Naples:life,death &
                Miracle contact: Jeff Matthews

  entry Oct 2008

"Where the little Cable-Cars climb halfway off the drawing boards..."

Pictured (right) is one of the four cable-cars in the city of Naples; this is the car on the Montesanto line as it pulls into the station on the street named Corso Vittorio Emanuele. It comes up from the main station in the city, makes this stop and then finishes at the top station on the Vomero hill at about 600 feet. The station in the picture is about one-third of the way up; at the half-way point, the single track will split into a double track to allow the car coming down at the same time (the cars are on the same cable) to pass the one going up. When the down-car then stops at this station, the car on the way up stops at a "blank station"—an empty spot in the tunnel—and waits. Then, they both start again and finish the run at the bottom and top stations, respectively. The other cable cars in Naples don't have any "blanks" along the way; there really are stations at those points.

The simplest cable-car would be one with only a top and bottom station with a double-track by-pass at the halfway point. The old, famous cable-car of funiculì-funiculà fame on Vesuvius (not one of the four mentioned above) was like that. The others have more stations: The Chiaia line has four (including top and bottom, as does the Central line; the Mergellina line has five. All of the stations are on streets, or at least close enough so you can get out to the street via some stairs. Only the Montesanto line has a "missing" station.

The plan was to turn the blank spot on the Montesanto line into a real station (since the car has to stop there anyway). There is no real street at that spot that would be served by a new station, but it would make it easier to reach the great tourist attraction of the Sant' Elmo fortress and adjacent San Martino museum. That is, the way it works now is that you ride the cable-car to the top, get off and then walk about 10-minutes over to the Vomero look-out, overlooking the city and directly in front of both the fortress and the museum.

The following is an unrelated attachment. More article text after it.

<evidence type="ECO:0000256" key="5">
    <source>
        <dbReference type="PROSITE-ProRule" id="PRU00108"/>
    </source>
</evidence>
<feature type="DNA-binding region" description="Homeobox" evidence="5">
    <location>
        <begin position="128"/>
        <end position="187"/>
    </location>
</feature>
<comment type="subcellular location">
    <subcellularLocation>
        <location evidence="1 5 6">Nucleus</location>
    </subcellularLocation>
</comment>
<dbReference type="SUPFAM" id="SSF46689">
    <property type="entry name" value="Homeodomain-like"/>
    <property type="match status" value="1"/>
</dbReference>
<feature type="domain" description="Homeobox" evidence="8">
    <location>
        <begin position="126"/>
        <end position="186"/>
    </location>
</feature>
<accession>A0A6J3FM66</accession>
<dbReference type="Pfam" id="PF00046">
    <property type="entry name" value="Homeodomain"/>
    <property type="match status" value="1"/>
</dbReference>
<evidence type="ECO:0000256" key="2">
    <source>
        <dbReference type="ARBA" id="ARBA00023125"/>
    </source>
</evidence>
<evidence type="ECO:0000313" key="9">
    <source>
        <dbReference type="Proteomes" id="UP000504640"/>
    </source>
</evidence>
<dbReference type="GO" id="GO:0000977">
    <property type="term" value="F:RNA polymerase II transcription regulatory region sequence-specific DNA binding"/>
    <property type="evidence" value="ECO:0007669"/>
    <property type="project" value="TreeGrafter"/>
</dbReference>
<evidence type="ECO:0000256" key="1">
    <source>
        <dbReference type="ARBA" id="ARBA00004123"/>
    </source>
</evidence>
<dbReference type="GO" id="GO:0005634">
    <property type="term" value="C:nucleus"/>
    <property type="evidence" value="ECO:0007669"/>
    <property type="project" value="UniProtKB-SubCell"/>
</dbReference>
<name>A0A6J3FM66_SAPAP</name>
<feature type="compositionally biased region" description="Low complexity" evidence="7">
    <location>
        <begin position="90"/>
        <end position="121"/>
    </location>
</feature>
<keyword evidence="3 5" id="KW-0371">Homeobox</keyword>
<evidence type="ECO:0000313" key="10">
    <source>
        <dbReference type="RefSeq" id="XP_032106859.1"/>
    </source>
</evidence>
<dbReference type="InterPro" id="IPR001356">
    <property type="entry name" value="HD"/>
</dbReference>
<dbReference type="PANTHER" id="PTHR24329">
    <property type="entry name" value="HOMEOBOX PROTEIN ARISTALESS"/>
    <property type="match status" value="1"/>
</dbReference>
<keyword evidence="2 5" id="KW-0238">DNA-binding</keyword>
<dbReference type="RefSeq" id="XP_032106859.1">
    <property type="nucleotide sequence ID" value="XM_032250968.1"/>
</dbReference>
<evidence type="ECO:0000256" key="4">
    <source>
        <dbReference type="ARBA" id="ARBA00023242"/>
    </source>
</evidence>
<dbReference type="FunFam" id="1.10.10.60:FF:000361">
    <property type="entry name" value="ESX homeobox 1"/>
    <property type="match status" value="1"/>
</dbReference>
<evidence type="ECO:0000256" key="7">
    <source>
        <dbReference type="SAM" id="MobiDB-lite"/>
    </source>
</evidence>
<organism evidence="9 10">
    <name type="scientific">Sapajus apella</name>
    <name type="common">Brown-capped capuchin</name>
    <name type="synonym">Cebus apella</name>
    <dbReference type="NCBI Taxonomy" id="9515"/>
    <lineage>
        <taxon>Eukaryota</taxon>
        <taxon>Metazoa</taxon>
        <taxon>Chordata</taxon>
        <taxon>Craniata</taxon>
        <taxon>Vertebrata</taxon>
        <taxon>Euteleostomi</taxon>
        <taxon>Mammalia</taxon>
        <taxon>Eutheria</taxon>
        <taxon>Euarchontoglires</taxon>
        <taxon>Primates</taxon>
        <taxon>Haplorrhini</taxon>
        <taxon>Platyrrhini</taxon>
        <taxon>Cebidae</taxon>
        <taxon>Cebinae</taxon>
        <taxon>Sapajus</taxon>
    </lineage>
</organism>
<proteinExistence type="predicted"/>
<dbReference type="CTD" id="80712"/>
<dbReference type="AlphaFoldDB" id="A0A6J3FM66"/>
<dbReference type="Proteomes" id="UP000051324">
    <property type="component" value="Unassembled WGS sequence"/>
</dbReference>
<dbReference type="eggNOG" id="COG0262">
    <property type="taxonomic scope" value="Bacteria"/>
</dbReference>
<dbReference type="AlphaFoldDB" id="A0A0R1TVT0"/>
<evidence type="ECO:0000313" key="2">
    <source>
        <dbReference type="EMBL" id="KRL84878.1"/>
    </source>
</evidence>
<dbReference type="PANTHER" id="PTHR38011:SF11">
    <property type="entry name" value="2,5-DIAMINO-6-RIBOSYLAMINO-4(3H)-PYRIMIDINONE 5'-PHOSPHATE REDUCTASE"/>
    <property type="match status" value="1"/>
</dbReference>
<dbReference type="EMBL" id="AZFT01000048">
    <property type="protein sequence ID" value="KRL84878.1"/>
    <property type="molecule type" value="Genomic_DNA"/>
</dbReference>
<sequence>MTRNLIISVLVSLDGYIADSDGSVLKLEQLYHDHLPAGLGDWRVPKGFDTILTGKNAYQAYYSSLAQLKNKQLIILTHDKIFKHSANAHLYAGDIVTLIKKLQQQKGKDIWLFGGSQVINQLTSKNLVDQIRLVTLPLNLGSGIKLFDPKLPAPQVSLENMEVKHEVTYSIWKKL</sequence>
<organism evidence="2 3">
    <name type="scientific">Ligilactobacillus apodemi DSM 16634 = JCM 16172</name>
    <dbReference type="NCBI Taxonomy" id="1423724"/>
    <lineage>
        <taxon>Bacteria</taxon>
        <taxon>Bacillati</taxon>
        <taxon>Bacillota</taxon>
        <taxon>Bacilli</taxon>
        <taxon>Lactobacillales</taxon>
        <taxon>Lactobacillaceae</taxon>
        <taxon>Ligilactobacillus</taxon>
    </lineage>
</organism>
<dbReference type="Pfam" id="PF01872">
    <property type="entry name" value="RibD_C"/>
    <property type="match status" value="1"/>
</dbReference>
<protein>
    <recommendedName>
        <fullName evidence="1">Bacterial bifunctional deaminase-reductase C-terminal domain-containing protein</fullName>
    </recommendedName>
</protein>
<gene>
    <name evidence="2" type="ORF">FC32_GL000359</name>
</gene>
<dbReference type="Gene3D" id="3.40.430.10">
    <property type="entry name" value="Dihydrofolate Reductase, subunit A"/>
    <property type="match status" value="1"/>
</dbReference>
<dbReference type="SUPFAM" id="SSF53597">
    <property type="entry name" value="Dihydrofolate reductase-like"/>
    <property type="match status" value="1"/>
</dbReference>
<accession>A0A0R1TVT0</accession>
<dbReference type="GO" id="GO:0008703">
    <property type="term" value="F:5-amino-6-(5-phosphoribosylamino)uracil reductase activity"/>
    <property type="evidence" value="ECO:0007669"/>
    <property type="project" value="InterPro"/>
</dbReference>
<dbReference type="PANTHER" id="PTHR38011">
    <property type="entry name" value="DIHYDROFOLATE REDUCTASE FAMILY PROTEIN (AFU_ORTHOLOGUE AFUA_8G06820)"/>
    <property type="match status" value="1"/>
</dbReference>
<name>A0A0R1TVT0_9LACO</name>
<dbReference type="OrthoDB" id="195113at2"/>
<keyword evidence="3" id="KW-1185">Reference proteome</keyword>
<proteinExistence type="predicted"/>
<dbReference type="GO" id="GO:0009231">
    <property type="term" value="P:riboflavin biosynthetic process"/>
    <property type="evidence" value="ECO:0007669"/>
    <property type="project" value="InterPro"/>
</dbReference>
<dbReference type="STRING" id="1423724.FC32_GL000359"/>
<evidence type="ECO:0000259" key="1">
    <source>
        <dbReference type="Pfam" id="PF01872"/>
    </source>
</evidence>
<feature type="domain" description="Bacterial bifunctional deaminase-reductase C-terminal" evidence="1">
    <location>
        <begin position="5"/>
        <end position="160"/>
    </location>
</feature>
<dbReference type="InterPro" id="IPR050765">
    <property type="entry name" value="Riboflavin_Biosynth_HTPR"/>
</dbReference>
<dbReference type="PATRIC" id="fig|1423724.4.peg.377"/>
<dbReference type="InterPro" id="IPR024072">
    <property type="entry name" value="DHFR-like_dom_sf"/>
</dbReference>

But, what put a station at that blank spot, a station that was essentially at the bottom of an elevator shaft and then ran the elevator up to a spot on the street in front of the museum and the fortress. It would mean tunneling over from the track to a spot directly beneath that point and then running the shaft up about 200 feet to the new station. It would look something like this:

(Photos, above) On the left is the old ruined building that gets knocked down for the new station on the right. It is directly across the street from the entrance to the Sant'Elmo fortress. It is also perched on the height overlooking the city; thus, inside the station, you get this:

Ticket booth, turnstiles, a spectacular view of Vesuvius, and stairs leading down to the former "blank" station. There are four elevators not shown here. I think you might want to walk down and enjoy the view. Maybe on the way up from the cable-car station—named "Sant'Elmo"—you might want to catch a lift. A plan to do all this was approved in 2001. The whole deal was going to cost five million euros and be finished in 2005. Uh, the cable car is late. I mean really late. The new station and interior shots shown above are artists' CGI renditions. (There is, however, some talk of using real masonry and steel if this thing ever gets off the ground!) Work hasn't started yet.

There is a map of all four cable-cars in Naples here.

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